After a dataset is identified, it will go through an evaluation for prioritization across the five categories. A 0-2 ranking (0 = None/Poor, 1 = Some/Acceptable and 2 = All/Good) will be assigned to each dataset for each category and then a composite score will be calculated.
Recognizing that data quality impacts the usefulness of a released dataset, each dataset will also be evaluated for quality. The inventory of datasets will be ranked and then scheduled for release according to priority, quality and resources available.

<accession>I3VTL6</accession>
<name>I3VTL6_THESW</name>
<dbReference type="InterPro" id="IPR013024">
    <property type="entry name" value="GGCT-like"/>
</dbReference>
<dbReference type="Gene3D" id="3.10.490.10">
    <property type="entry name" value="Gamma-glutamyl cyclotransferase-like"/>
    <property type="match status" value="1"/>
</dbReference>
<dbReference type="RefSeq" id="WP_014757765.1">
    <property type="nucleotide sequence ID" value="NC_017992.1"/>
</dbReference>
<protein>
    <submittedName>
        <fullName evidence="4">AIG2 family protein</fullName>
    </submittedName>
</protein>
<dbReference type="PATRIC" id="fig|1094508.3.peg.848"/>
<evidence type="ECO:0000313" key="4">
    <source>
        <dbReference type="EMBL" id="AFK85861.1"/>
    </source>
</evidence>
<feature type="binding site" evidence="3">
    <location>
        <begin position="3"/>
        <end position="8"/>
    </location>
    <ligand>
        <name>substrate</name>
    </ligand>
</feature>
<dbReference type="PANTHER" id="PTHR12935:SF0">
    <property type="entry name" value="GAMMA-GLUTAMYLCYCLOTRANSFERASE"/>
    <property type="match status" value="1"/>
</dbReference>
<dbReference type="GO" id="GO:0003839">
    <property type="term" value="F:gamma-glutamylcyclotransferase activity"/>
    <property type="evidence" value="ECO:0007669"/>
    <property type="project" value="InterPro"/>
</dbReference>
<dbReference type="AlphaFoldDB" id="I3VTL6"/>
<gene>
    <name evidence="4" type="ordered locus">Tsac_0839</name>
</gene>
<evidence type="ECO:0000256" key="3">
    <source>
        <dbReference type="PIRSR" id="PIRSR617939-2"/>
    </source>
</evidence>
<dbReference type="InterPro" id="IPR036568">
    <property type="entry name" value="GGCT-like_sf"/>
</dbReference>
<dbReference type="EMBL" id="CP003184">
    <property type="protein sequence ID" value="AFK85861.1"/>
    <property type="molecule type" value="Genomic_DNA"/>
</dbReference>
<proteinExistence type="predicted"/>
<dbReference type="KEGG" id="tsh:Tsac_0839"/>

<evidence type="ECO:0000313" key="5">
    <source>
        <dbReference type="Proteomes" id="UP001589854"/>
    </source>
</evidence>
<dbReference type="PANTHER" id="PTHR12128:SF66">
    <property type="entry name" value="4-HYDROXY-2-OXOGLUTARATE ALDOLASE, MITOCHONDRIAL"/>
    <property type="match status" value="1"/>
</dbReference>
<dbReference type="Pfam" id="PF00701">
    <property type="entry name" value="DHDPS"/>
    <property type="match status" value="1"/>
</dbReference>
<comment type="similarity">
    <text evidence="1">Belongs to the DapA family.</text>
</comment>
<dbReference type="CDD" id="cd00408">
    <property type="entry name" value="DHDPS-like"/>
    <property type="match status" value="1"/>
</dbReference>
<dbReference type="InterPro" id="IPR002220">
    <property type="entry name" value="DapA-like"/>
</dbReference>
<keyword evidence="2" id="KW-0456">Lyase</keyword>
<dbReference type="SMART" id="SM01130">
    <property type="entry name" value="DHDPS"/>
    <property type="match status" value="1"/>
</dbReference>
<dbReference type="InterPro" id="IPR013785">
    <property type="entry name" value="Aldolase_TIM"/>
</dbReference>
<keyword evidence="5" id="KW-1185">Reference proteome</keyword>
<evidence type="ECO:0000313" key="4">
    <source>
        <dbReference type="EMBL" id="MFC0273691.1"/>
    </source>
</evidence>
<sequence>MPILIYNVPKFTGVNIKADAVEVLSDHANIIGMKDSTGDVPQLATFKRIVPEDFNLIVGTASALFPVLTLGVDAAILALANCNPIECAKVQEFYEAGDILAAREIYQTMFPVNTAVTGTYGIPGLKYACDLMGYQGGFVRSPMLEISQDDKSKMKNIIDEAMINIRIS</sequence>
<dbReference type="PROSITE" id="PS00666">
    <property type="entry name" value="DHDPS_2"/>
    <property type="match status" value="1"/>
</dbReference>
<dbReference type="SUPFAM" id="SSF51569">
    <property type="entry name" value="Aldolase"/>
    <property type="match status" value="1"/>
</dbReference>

I. Data commonly asked for in Open Record Requests
- Have requests for the data been made under Wisconsin Open Records laws?
II. Data of public interest
- During external events (e.g. hackathons, community engagement events) have residents requested the dataset?
- Does the dataset deal with a topic that is commonly valuable to external users?
III. Data which has documentation (metadata)
- Is the data easily understood? If not, does data documentation exist?
IV. Data which does not have sensitive or confidential information
- What is the level of effort to thoughtfully publish data to protect private and sensitive information?
V. Data which can be easily produce and distributed
- Does producing this data in an open way require intensive resources?
- Does future system changes create additional works or rework to produce the data?